I found the BBC Economy Debate last week very frustrating. In its discussion of unemployment the entire focus (until that is, the last 5 minutes) was effectively on how big business and or big finance would create the wealth and jobs that London would need to stay vibrant in the future. Says Colin Crooks
On creating jobs we heard how the City was an enormous provider of jobs in the capital and how it could, if unfettered, create even more jobs. We heard how Westfield in Stratford had created thousands of jobs via established retail brands. On job losses, we heard about firms like Ford reducing their operations in Dagenham and we were told that manufacturing inLondonhad declined from a heady 40% of employment in the 50s to below 5% now.
Aside from the maverick interventions from one small businessman on the panel, there was nothing in the debate to suggest thatLondon’s true heart is in it small businesses and its social enterprises. You could be forgiven for thinking that the entrepreneurial heart had gone out of Londoners and that unless a big corporation was prepared to create jobs nothing was going to happen.
So, when Evan Davies showed a video of disaffected youngsters in Dagenham bemoaning the lack of jobs any viewer would have been struck by an all-encompassing sense of helplessness. Manufacturing is dead, finance and retail gravitate to where the money is and the poorer parts ofLondonare beyond hope.
Exciting new high tech entrepreneurs were glimpsed as one way of stirring growth inLondon. And I’m sure they will – for those people with the skills and education that can grasp those opportunities. Still nothing though, to raise hope in the depressed inner city areas of London (such as Tower Hamlets and Newham) where unemployment is as bad as the worst black spots outside of London such as Hull and Birmingham. For it is no coincidence that these same areas have some of the lowest levels of education attainment inBritain.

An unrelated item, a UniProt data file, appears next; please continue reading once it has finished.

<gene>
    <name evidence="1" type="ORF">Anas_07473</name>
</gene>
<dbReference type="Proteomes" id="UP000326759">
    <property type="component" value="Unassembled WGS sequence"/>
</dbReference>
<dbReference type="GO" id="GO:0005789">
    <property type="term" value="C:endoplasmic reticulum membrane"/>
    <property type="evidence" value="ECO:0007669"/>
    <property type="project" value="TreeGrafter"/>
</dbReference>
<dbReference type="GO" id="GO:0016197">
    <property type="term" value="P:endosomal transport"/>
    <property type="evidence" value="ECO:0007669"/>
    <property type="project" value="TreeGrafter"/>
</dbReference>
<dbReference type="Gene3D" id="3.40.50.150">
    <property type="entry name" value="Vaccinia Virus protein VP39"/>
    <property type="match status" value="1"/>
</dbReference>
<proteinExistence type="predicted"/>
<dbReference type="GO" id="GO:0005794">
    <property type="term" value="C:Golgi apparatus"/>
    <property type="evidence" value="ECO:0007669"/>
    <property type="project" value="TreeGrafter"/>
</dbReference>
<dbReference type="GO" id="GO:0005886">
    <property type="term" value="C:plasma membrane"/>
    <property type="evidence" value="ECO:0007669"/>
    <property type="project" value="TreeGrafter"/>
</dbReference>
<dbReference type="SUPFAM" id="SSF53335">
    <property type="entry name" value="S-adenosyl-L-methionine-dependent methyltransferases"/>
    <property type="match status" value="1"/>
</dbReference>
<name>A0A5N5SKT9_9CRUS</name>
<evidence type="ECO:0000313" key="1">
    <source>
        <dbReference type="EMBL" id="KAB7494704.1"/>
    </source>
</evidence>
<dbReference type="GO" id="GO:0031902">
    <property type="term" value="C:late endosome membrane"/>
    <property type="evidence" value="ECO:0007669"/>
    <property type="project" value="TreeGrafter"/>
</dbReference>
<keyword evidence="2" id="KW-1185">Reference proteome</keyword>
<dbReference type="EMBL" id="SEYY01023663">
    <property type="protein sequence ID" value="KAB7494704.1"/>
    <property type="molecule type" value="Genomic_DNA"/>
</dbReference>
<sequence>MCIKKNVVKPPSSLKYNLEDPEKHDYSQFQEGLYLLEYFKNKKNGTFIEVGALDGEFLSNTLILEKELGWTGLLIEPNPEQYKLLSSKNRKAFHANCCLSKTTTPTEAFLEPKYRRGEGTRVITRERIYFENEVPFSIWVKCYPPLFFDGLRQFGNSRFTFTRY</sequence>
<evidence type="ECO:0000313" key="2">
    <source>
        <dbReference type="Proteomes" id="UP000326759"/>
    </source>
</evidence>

Then finally, we got a brief flash of grass roots inspiration, of real Londonflare. Active Change Foundation showed us what young people can really do and how business can work to solve the real everyday issues that people face.
With some help and guidance, six young people have set up a social business, Exterminators, that provides pest control to some of the worst estates in eastLondon. Residents like the service and the business is starting to grow. When Evan asked one of the young people a question about what he would be doing instead he replied, “I’d need to get money somehow – legally or illegally – it’s all about the money!”
Yes its all about the money – but not how much but where it goes. At the moment, councils and large companies spend their money with equally large organisations who can speak their language. Precious little of this money is spent with small businesses in the locality. If councils and others spent even a few percent of their money with business like Exterminators, we would see unemployment in even the hardest hit places come down.